Niño is a temporary global climate change resulting from unusually warm water in the central Pacific Ocean. El Niño can cause unusual or severe weather for some locations over the next few months. Warm water is shown in white in the above false-color picture taken by the orbiting TOPEX/Poseidon satellite in late October. The Pacific Ocean is color coded by sea surface height relative to normal ocean levels. The large white area represents a mass of warm water 30 times greater than all the Great Lakes, flowing toward the Americas. Although El Niños occur every decade or so, this year's is the first ever predicted. The cause and full effects of El Niños are still under study.

Mars: A Sheer Close-up

As the Mars Global Surveyor spacecraft maneuvers toward its final mapping orbit, its cameras have been producing some sharp views of Mars. At a resolution of better than 30 feet per pixel, this image of a portion of the immense canyon, Valles Marineris, highlights the sheer mountain cliffs over 3200 feet tall near the canyon walls. The striking and extensive layering clearly apparent in the triangular mountain face was totally unanticipated. This exciting new result challenges common theories about the surface of Mars and argues that a complex early geological history is responsible for the current Martian landscape.

Irregular Galaxy Sextans A

Grand spiral galaxies often seem to get all the glory. Their newly formed, bright, blue star clusters found along beautiful, symmetric spiral arms are guaranteed to attract attention. But small irregular galaxies form stars too, like this lovely, gumdrop-shaped galaxy, Sextans A. A member of the local group of galaxies which includes the massive spirals Andromeda and our own Milky Way, Sextans A is about 10 million light years distant. The bright Milky Way foreground stars appear yellowish in this view. Beyond them lie the stars of Sextans A with tantalizing young blue clusters clearly visible.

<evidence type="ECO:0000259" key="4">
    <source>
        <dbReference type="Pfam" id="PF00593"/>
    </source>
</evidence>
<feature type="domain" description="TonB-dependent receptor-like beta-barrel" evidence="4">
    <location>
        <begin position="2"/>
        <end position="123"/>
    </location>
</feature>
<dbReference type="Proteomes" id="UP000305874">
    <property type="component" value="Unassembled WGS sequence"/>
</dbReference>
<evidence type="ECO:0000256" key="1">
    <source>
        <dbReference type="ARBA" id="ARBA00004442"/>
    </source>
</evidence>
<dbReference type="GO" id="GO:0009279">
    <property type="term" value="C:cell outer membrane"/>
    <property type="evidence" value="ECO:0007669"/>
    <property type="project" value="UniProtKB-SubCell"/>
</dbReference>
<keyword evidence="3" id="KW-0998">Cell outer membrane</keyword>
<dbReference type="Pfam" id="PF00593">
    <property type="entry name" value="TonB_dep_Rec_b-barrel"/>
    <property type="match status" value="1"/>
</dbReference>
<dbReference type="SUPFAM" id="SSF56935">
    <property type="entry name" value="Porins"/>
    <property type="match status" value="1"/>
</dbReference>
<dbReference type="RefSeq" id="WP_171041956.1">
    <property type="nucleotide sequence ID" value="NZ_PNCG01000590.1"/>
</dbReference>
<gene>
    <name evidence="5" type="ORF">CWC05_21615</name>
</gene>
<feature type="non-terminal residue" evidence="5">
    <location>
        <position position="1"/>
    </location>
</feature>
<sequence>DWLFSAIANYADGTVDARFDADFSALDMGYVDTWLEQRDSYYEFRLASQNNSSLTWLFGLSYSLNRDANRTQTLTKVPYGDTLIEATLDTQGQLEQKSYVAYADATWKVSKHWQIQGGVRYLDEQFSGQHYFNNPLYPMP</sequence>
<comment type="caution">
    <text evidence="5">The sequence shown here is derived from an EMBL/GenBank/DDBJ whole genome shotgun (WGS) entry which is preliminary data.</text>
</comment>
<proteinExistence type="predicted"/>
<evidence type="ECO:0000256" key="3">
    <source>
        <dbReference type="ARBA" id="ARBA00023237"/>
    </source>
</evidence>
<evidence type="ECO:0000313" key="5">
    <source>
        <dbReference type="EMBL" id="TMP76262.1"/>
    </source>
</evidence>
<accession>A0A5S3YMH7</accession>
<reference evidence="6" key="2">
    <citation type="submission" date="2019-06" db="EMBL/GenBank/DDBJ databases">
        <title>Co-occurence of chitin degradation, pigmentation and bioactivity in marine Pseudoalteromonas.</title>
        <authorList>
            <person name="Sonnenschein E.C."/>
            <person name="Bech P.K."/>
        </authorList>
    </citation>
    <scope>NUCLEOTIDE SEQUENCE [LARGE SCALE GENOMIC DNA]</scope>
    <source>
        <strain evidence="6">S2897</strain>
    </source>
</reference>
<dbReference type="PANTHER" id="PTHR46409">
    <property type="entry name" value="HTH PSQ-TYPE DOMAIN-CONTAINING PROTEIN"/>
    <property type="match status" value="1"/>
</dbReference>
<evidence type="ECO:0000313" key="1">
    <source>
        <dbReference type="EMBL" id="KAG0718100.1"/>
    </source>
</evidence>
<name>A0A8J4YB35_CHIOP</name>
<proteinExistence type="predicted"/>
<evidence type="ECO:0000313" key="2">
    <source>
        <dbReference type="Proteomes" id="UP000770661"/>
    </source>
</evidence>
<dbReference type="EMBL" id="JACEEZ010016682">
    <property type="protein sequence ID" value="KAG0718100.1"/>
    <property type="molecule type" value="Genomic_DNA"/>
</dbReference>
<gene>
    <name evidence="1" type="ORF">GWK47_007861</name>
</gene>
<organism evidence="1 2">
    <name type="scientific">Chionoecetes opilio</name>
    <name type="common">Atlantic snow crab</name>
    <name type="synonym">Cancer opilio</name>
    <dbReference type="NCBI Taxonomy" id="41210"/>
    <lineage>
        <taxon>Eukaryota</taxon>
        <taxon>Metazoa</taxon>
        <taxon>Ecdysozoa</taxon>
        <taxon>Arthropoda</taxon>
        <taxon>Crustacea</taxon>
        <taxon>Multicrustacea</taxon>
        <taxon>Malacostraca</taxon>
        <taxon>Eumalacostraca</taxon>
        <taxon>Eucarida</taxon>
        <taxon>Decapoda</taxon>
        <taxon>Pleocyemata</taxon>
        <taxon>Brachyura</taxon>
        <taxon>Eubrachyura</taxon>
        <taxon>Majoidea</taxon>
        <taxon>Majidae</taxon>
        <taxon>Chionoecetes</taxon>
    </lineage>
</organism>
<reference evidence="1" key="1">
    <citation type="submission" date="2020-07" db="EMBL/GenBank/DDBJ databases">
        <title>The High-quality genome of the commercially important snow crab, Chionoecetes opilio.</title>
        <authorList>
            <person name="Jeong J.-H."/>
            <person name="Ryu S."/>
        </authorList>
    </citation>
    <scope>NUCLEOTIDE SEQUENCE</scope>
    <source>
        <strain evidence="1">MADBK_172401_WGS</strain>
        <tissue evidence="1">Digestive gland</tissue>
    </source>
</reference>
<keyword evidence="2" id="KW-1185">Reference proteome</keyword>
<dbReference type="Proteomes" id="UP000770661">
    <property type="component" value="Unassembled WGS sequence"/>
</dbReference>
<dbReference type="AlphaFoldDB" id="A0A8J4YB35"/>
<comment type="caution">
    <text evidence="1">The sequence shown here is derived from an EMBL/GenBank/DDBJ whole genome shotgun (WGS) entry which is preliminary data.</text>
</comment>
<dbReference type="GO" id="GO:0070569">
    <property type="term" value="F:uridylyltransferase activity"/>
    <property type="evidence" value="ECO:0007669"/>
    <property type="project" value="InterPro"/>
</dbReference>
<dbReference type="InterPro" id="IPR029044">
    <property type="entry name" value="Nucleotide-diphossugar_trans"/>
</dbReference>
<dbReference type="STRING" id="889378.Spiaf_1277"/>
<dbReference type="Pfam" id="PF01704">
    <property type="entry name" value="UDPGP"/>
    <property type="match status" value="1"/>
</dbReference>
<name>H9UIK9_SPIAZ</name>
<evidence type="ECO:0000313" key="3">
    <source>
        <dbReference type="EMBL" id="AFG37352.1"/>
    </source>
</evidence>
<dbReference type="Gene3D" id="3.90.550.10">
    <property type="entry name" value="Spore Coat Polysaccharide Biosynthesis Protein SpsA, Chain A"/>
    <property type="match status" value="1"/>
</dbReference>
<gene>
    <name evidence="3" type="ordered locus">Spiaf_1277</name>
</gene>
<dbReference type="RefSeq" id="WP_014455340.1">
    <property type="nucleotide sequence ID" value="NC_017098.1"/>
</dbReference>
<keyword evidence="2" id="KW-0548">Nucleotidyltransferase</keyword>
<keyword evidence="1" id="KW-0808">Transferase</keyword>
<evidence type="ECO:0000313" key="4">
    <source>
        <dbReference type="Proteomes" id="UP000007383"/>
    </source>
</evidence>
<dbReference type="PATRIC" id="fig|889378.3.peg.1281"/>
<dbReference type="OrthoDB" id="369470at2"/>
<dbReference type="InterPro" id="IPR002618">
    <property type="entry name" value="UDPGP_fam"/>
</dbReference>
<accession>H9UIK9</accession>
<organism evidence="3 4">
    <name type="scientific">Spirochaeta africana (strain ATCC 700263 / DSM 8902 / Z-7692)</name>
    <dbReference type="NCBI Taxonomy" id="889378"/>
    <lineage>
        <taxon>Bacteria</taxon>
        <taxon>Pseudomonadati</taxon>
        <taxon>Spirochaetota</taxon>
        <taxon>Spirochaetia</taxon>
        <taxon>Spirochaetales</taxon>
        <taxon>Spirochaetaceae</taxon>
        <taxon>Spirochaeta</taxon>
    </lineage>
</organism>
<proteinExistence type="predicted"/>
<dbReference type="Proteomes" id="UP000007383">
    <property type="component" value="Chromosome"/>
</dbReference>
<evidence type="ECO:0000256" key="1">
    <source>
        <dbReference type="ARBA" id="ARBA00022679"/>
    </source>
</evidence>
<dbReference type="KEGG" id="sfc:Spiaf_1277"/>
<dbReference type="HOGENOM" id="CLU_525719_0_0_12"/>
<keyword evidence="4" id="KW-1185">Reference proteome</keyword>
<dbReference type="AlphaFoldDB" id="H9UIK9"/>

Uranus: The Tilted Planet

Uranus is the third largest planet after Jupiter and Saturn. This picture was snapped by the Voyager 2 spacecraft in 1986 - the only spacecraft ever to visit Uranus. Uranus has many moons and a ring system. Uranus is composed mostly of rock and ices, but with a thick hydrogen and helium atmosphere. Uranus is peculiar in that its rotation axis is greatly tilted and sometimes points near the Sun. It remains an astronomical mystery why Uranus' axis is so tilted. Uranus and Neptune are very similar.

The Leonid Meteor Shower

The Leonid Meteor Shower will likely reach its peak in the early hours this Monday morning. Though the Moon will be bright, Leo, the shower's radiant point, will be well above the eastern horizon from Western North America and the Pacific region during this period. This year's Leonids may prove particularly exciting as observers anticipate the legendary Leonid storm of activity will occur sometime during the next few apparitions of this annual meteor shower - although most expect the meteor storm to occur in 1998 or 1999. Meteor showers result from debris left by passing comets. The Leonids specifically are small pieces of Comet Tempel-Tuttle. In the above series of time-lapse, 1-minute exposures, a 1995 Leonid is seen to leave a train of hot air that glowed persistently for several minutes.

Barringer Crater on Earth

What happens when a meteor hits the ground? Usually nothing much, as most meteors are small, and indentations they make are soon eroded away. 49,000 years ago, however, a large meteor created Barringer Meteor Crater in Arizona, pictured above. Barringer is over a kilometer across. In 1920, it was the first feature on Earth to be recognized as an impact crater. Today, over 100 terrestrial impact craters have been identified. Early this morning, the Leonid Meteor Shower reaches its peak, although no impacts of this magnitude are expected.

In the Center of the Trapezium

Start with the constellation of Orion. Below Orion's belt is a fuzzy area known as the Great Nebula of Orion or M42. In this nebula is a bright star cluster known as the Trapezium, shown above. New stellar systems are forming there in gigantic globs of gas and dust known as Proplyds. Looking closely at the above picture also reveals that gas and dust surrounding some of the dimmer stars appears to form structures that point away from the brighter stars. The above false color image was made by combining several exposures from the Hubble Space Telescope.

Diffraction Spikes: When Stars Look Like Crosses